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Five innovations for fighting climate change, one winner

fireForum for the Future is asking the public to help it choose the winning entry in its global competition for innovation to tackle climate change.

The winner, to be announced 3 April, will be awarded a prize of $75,000, sponsored by Hewlett-Packard.

The sustainable development charity organisation received nearly 300 entries from around the world and has now whittled down the field to five finalists:

  • The Kyoto Box: Suggested by Kyoto Energy Limited of Kenya, the Kyoto Box is an inexpensive, solar-powered cardboard stove designed for use in rural Africa. Easily flatpacked and distributed in large quantites by lorry, the stove could cut firewood use in half. Families using such stoves could also earn money starting the first month through carbon credits;
  • The Black Phantom – This entry from New Zealand/UK-based Carbonscape essentially acts as a giant industrial microwave that “fixes” the carbon dioxide absorbed from the atmosphere by trees by turning wood into charcoal. The charcoal can then be buried, used as fertiliser or burnt as a highly efficient fuel;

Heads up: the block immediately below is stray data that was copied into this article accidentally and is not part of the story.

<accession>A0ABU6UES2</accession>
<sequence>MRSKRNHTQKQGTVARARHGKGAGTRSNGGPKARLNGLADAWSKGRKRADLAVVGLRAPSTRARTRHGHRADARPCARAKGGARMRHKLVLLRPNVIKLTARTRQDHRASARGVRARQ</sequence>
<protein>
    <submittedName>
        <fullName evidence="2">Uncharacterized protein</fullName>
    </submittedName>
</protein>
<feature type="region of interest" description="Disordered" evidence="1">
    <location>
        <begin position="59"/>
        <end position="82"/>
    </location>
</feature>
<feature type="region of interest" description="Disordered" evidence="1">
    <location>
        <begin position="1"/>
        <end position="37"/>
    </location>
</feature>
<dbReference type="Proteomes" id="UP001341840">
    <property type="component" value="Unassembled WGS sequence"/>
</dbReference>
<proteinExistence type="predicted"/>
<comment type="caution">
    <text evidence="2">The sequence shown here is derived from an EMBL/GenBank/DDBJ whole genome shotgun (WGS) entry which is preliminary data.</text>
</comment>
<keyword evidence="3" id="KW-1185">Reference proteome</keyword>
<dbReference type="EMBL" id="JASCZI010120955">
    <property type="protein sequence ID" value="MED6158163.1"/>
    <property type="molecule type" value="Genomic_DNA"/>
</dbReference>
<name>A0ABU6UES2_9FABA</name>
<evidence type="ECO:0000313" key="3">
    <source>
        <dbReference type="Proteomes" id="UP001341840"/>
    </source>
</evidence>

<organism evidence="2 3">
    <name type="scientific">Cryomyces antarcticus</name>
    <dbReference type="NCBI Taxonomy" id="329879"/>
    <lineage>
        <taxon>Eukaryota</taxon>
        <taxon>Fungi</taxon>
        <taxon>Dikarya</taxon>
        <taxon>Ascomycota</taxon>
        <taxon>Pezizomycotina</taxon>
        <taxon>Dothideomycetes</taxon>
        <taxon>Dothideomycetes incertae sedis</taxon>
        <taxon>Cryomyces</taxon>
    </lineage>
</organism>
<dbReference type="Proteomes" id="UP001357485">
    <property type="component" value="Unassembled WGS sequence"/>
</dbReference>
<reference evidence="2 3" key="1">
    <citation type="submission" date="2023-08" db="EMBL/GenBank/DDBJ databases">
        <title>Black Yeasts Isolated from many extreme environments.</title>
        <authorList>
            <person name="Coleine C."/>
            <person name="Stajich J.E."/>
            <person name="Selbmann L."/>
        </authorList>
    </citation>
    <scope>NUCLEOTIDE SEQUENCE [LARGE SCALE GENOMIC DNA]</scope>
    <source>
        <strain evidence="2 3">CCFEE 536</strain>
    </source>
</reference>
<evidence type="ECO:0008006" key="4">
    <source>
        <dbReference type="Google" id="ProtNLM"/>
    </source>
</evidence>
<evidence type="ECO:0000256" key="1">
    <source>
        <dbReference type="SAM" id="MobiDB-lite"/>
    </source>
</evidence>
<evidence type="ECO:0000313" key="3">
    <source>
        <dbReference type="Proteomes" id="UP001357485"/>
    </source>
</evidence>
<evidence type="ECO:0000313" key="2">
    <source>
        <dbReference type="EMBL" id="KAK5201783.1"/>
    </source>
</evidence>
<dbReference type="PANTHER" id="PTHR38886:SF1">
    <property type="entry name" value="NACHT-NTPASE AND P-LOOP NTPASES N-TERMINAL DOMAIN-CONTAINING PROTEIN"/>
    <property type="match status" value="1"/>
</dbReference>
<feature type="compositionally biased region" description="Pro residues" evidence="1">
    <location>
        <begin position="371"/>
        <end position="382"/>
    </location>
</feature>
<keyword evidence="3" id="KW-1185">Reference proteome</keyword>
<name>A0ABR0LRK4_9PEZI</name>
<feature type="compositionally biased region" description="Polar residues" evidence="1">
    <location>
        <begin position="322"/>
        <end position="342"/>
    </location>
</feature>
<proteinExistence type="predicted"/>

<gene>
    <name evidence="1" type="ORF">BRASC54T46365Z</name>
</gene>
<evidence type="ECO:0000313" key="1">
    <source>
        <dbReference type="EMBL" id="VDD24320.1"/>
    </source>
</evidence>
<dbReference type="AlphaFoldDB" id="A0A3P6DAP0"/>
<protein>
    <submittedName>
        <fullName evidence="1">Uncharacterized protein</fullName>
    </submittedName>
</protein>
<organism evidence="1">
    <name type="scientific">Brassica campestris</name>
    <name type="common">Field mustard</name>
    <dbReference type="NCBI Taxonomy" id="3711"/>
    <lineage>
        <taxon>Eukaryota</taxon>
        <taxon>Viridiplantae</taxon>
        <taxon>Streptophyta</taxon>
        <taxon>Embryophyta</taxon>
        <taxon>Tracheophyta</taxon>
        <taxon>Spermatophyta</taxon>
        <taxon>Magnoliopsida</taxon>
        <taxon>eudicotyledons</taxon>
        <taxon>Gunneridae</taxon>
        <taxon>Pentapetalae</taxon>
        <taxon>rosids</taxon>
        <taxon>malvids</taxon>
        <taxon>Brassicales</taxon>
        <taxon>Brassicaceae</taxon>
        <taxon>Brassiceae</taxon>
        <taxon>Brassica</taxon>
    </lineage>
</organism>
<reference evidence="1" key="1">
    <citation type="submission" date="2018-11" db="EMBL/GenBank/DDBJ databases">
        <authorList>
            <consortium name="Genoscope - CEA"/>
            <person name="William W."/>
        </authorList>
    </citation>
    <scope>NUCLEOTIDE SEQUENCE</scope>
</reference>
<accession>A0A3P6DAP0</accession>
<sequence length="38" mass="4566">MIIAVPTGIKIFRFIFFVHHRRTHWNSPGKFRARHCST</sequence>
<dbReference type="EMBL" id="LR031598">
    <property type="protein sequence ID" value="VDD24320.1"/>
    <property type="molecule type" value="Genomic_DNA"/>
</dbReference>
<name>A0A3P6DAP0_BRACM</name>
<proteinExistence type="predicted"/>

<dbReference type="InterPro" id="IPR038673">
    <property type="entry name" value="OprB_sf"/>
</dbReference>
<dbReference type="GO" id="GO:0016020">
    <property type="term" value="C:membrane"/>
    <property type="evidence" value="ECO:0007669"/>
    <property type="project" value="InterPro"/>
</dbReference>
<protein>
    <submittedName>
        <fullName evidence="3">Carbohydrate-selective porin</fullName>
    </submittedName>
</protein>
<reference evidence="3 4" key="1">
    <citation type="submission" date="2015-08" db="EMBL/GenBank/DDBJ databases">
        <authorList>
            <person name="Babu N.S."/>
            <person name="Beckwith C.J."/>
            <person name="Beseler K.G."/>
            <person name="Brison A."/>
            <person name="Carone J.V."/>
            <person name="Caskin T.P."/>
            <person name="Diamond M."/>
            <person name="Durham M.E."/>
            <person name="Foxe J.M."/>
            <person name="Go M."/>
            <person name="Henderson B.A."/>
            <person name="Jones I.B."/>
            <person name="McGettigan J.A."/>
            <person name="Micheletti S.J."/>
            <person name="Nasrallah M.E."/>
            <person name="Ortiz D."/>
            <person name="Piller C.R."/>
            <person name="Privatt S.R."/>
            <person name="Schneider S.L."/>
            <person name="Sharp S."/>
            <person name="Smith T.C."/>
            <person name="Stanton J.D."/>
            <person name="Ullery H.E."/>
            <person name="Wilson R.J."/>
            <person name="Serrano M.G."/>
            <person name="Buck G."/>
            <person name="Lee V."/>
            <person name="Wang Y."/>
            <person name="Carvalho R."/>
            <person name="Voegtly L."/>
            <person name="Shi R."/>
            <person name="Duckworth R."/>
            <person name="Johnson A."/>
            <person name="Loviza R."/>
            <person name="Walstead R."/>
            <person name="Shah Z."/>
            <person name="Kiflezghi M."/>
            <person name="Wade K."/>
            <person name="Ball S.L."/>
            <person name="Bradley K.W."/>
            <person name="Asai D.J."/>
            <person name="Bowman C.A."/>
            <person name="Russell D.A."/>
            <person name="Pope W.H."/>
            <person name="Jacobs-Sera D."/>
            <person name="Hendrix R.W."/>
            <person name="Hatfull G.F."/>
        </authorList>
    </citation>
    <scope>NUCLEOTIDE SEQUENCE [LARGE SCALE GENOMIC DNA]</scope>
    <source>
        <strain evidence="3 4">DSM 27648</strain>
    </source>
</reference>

• The Deflecktor – Designed by the US-based ADEF Limited, the Deflecktor is an inexpensive, lightweight aerodynamic cover for lorry wheels that reduces drag and improves fuel efficiency. The cover could help reduce an eight-wheel lorry and trailer’s fuel consumption by 2 percent;
  • Mootral – Developed by the UK’s Neem Biotech, Mootral is a garlic-derived feed additive that can reduce the methane emissions produced by cows, sheep and other ruminants. The company says methane can be cut by at least 5 percent and by up to 25 percent with optimum dosages. Global methane emissions from ruminants is responsible for about 20 percent of climate change;
  • Evaporating Tiles – An entry from Loughborough University in the UK, Evaporating Tiles provide indoor cooling by using exhaust air to evaporate water within hollow tiles built into a false ceiling. The developers say the system can be used as a standalone and can cut air-conditioning energy consumption in half.

“Humankind needs all the ingenuity it can muster to tackle climate change,” said Peter Madden, chief executive
of Forum for the Future. “We are showcasing some of the world’s best low-carbon innovations. They show that there are solutions to climate change and that money can be made from them.”

To vote on the finalists, visit Forum for the Future.

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